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I frequently meet with idealistic UCSF medical students who want to influence health policy in order to help those who are less fortunate. I am impressed by their talent and idealism. But a nagging worry persists: Has our political fabric become so corrupted that introducing these bright young people to health policy puts them on a path that will break their hearts, make them cynical, and waste their time?
For those who care about social justice, these are troubling times. Here are some recent examples:
In wrestling with how to reconcile my intrinsic belief in activism with my despair at the current situation, I revisited one of my favorite sayings: “The moral arc of the universe is long, but it bends toward justice.”
Dr. Martin Luther King made these remarks on March 25, 1965 on the steps of the Alabama State Capitol, having completed the third march to Montgomery. He told the crowd:
I know you are asking today, how long will it take?....
I come to say to you this afternoon, however difficult the moment, however frustrating the hour, it will not be long, because truth crushed to earth will rise again.
How long? Not long, because no lie can live forever.
How long? Not long, because you shall reap what you sow....
How long? Not long, because the arc of the moral universe is long, but it bends toward justice."
As I pondered those words I reflected upon the amazing changes that have occurred since I entered medical school 52 years ago. In my graduating medical school class, there were 145 men and five women, one “negro,” as African Americans were then called, and three students of Asian descent. My medical internship was a similarly homogeneous cohort of 16 white men. By contrast, photos of today’s graduating classes look very different.
We assumed that all our medical school classmates were heterosexual, because those who were not were too embarrassed or too ashamed to declare openly their sexual preference.
So much has happened in this country since 1960 concerning racial relations, the status of women, and gay rights. A few personal examples:
Now, it would be fatuous to assert that all the problems surrounding issues of race, gender, and sexual preference have been solved. But few would want to roll back the clock, because in these domains, the moral arc has bent toward justice. And polls show a much higher rate of acceptance of these changes among the younger generation. Those who promote hateful and mean-spirited policies and rhetoric are fighting a rear guard action. They are on the wrong side of history.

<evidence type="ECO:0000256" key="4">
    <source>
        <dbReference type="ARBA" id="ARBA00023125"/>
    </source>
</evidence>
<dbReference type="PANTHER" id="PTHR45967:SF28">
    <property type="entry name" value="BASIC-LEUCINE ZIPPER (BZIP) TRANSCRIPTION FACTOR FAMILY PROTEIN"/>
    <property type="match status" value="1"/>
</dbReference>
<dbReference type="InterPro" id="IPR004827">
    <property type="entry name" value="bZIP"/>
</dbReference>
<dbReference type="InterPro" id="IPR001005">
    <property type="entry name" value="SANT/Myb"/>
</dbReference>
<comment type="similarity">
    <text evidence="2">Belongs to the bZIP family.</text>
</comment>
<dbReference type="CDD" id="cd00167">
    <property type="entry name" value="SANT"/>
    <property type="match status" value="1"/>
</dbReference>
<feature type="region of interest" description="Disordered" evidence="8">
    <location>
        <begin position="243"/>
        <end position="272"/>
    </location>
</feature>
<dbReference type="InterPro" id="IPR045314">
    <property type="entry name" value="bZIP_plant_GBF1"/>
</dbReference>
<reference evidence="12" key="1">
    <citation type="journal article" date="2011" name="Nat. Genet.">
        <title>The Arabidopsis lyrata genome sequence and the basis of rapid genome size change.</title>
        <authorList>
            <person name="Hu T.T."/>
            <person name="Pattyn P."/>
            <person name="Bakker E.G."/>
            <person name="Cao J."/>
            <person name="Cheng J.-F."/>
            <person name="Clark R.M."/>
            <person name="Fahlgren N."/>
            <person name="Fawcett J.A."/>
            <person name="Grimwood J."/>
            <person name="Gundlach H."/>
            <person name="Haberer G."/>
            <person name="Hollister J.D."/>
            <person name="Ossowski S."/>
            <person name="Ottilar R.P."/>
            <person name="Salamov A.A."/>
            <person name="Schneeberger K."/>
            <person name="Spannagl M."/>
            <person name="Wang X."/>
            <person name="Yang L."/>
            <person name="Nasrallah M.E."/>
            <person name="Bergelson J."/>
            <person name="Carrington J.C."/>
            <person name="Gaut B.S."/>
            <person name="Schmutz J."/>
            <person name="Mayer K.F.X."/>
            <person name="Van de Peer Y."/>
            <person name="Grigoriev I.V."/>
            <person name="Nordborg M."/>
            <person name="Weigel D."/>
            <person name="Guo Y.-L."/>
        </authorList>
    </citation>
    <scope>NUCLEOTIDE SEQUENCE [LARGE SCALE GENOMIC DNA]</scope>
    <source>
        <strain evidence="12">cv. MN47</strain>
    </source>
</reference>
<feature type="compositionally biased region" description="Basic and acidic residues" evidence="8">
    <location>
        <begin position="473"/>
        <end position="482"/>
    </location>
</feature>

There are other areas of progress. The rights of all people to receive basic medical care advanced with the passage and enforcement of Medicare, Medicaid, the SCHIP program, and the ACA. Yet, because our country remains fundamentally divided on this issue, it will not be easy to sustain — let alone expand — gains in access to care.
In public health, we have witnessed impressive gains against the scourges of tobacco, alcohol, motor vehicle fatalities, and HIV/AIDS.
The clinical science we now employ offers many more ways to help our patients, and despite such emerging challenges as obesity and physical inactivity, people live longer and healthier lives than ever before. But those benefits are not uniformly distributed. They are concentrated among the most fortunate, so that there is a widening health gap between the better off and those on the lower rungs of the social class ladder.
And, of course, the daily fabric of our clinical practice as general internists is fraught with obstacles that require both professional and political changes to ameliorate.
Thus, the central challenge remains: how to sustain hope in the face of what can seem like overwhelming obstacles. Here I want to share a quotation from Thomas Carlyle, which inspired William Osler:
“Our main business is not to see what lies dimly at a distance, but to do what lies clearly at hand.”
Here are six suggestions, gleaned from watching many people over the years, some of whom really made a difference, and others who fell short of their potential:
I hope that you have come to the same conclusion that Martin Luther King did:--the moral arc of the universe does bend toward justice, even if it might take an unseemly long time to do so.